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A person protesting against Facebook in Belgium holds an EU flag
Image: picture-alliance/AP Photo/G. V. Wijngaert

EU to Facebook: Comply with laws or face sanctions

September 20, 2018

The European Commission said it "cannot negotiate forever" and plans fine social media companies that do not comply with stricter consumer laws. Facebook and Twitter have until the end of 2018 before sanctions kick in.


The EU demanded on Thursday that social networks Facebook and Twitter update their "misleading" consumer terms in accordance with the bloc's rules by the end of the year. Failure to do so would result in financial penalties for the social media giant, EU Justice Commissioner Vera Jourova said.

"My patience has reached its limit," Jourova added. "While Facebook assured me that they would finally adapt any remaining misleading terms of services by December, this has been ongoing for too long."

She said the EU "cannot negotiate forever, we need to see the results."

"It is now time for action and no more promises," Jourova said. She said she planned to call on all consumer protection authorities across the 28-member block to act fast and apply sanctions to Facebook and Twitter, if they failed to comply.

Read more: New EU copyright law: Will upload filters destroy the internet as we know it?

"We want Facebook to be absolutely clear to its users about how their service operates and makes money," Jourova said, adding that she will be expecting the company's proposed changes by mid-October so they can go into effect by December.

Airbnb the exception

In March 2017, Facebook and other social media giants told EU authorities that they would change their terms and conditions, which the bloc had requested seven months ago. But the European Commission said that progress on the matter with Facebook had been "very limited."

On the other hand, the Commission highlighted the recent compliance of shared-housing application Airbnb. Jourvoa said the property rental website had agreed to changes she demanded, such as providing consumers with the full price of bookings on all its EU language sites, including extra fees such as service and cleaning charges.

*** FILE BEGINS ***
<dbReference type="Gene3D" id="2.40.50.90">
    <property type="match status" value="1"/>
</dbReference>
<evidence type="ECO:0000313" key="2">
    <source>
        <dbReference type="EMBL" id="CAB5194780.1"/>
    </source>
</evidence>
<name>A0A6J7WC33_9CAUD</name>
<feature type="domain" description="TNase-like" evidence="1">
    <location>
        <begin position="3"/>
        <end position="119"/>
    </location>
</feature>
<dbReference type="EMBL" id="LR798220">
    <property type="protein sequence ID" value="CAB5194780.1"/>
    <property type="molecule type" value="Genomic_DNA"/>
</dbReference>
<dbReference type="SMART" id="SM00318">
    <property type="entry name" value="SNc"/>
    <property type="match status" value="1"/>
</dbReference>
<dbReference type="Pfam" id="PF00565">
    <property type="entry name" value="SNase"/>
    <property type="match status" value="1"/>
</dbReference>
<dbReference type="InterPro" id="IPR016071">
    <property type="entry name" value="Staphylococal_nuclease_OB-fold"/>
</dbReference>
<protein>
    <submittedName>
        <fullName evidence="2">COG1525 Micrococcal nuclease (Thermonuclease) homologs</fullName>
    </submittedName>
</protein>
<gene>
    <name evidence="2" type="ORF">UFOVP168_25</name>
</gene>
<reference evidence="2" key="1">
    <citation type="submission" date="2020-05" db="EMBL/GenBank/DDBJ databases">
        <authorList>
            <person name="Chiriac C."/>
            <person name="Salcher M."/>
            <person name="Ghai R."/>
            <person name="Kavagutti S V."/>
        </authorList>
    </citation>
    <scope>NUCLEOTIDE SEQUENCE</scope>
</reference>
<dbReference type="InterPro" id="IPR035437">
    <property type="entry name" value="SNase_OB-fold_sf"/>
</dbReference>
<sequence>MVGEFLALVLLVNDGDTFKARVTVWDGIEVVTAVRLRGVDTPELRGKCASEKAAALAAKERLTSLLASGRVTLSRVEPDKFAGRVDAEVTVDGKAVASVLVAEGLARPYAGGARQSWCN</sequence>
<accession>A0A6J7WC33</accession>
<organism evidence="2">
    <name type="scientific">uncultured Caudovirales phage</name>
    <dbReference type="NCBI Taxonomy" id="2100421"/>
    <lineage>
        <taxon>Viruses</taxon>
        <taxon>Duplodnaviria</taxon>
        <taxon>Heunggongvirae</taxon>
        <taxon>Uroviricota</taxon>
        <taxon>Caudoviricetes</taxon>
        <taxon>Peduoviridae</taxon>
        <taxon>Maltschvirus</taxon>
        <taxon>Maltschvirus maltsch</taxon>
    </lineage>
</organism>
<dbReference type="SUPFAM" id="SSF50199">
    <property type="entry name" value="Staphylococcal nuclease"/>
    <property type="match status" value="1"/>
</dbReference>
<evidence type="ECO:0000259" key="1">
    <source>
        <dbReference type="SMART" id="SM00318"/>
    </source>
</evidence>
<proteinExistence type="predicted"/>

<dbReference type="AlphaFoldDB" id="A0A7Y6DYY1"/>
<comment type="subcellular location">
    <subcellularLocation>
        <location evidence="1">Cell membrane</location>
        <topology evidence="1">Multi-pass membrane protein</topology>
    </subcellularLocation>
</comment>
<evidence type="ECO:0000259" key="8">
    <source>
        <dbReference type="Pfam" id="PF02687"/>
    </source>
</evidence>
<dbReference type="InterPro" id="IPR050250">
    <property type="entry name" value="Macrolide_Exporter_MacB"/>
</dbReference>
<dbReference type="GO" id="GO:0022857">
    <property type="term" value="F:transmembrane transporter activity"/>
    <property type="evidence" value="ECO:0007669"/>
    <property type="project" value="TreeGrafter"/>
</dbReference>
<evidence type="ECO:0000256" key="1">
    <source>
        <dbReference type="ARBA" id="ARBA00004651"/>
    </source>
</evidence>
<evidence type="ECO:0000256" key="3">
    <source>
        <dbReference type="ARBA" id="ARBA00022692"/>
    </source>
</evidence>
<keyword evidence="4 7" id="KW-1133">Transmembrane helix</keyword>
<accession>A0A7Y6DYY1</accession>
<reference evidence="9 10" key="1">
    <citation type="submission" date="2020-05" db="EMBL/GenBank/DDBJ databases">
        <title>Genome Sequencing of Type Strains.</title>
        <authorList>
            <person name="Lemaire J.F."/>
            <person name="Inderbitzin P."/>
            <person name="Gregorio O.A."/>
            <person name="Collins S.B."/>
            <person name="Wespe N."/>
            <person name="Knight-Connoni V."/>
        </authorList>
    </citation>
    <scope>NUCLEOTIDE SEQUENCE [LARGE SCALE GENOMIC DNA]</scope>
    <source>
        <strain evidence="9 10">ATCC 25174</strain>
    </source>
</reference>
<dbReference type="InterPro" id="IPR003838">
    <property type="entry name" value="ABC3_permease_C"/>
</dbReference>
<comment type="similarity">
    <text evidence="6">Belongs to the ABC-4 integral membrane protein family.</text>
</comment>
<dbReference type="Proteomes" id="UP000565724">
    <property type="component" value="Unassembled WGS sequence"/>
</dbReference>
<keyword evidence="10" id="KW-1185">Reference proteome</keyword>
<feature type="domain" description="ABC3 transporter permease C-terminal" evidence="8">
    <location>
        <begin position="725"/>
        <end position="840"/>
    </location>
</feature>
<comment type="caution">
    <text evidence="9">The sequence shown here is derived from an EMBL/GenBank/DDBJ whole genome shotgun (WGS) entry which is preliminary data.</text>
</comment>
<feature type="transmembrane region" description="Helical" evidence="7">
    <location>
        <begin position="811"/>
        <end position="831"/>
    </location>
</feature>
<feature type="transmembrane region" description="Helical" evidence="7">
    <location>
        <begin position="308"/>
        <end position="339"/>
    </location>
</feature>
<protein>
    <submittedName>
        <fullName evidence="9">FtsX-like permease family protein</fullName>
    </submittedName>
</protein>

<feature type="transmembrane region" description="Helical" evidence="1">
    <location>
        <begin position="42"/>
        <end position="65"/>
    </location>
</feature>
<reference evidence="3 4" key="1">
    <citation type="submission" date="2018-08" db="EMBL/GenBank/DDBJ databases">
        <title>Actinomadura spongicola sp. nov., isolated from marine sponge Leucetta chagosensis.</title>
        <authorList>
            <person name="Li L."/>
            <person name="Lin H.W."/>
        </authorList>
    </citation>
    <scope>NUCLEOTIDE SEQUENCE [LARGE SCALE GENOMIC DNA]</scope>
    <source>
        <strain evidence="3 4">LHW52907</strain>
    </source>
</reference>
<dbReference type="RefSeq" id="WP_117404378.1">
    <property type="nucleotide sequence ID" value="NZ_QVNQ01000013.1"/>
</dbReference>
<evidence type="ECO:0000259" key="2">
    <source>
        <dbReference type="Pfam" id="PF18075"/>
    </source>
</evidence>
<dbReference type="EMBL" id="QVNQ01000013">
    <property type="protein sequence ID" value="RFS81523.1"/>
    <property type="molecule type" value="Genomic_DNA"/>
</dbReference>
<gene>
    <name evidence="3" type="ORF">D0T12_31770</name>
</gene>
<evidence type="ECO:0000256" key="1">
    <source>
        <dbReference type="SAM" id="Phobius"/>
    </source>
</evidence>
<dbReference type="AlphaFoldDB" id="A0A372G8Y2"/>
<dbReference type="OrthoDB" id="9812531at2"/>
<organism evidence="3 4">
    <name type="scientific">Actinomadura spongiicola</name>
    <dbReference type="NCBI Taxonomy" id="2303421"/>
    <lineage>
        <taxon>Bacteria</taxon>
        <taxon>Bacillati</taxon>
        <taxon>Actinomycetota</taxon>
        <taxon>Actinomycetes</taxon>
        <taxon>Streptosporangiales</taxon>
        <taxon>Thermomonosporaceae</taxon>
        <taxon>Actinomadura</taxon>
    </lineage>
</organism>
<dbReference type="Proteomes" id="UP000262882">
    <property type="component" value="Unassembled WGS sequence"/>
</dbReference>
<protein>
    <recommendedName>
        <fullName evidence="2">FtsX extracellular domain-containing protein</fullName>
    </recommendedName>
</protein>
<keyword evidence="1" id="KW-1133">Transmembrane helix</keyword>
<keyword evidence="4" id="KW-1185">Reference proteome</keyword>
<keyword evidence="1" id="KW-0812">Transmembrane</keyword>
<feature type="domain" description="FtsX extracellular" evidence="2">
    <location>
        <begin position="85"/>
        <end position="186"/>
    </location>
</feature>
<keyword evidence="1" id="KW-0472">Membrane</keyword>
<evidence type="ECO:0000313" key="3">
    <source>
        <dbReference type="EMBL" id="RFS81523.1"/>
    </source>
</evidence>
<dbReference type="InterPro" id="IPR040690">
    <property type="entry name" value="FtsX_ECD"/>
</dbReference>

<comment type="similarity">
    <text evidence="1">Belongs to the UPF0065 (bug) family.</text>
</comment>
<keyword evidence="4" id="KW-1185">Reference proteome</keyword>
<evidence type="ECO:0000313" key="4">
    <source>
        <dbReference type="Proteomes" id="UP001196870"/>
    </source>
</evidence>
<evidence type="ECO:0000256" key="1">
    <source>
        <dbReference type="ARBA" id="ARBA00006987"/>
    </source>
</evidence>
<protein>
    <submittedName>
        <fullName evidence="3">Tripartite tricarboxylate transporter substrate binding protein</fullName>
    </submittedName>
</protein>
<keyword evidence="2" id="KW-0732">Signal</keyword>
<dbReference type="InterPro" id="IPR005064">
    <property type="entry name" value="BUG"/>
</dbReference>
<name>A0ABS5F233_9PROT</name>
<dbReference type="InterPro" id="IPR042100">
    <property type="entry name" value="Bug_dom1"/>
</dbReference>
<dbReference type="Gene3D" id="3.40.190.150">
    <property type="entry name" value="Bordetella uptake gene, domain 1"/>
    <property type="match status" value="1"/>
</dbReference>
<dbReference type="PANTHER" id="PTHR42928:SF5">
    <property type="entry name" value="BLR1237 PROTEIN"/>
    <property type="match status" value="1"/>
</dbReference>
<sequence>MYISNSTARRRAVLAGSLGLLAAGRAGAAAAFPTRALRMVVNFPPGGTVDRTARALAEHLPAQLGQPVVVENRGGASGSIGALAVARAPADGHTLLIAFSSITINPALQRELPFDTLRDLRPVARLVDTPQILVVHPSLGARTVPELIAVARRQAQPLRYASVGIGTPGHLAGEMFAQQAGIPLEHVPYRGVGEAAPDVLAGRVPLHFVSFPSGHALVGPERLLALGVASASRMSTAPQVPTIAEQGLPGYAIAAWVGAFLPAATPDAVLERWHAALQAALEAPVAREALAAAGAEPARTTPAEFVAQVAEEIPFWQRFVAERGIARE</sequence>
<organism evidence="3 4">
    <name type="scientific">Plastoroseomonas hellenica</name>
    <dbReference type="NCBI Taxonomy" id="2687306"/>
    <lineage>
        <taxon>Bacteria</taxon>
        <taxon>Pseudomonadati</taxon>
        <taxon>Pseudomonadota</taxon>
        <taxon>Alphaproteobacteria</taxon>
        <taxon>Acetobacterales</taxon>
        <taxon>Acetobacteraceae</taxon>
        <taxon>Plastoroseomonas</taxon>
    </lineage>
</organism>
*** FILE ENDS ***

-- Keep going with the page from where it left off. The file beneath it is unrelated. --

Read more: Almost like staying with friends  -  Airbnb turns ten

Airbnb also committed to distinguishing offers from private hosts and professionals, a difference that affects the level of consumer protection available.

Facebook says it already complies

The Commission said it wants Facebook to give its 380 million EU users more information about how their data is used and how it works with third-party makers of apps, games and quizzes. But currently, the social network's new terms of services "contain a misleading presentation of the main characteristics of Facebook's services," the Commission said.

In particular, new terms introduced in April only tell consumers that Facebook uses their data and content to improve their overall experience, omitting that the data can also be used for commercial purposes.

Read more: Facebook usage fueled anti-refugee attacks in Germany, research suggests

The US social media giant defended itself by arguing that the new terms are "much clearer on what is and what isn't allowed on Facebook and on the options people have."

"We updated Facebook's terms of service in May and included the vast majority of changes the Consumer Protection Cooperation Network and the European Commission had proposed at that point," the company said in a statement.

The European Commission has been taking action on what it sees as risks for European consumers using the services of Facebook, Twitter, Google, Amazon, Uber and others. The bloc's has been at the forefront of a regulatory crackdown on US tech giants, having also slapped huge anti-trust fines on Google this year.

jcg/sms (AFP, Reuters, dpa)

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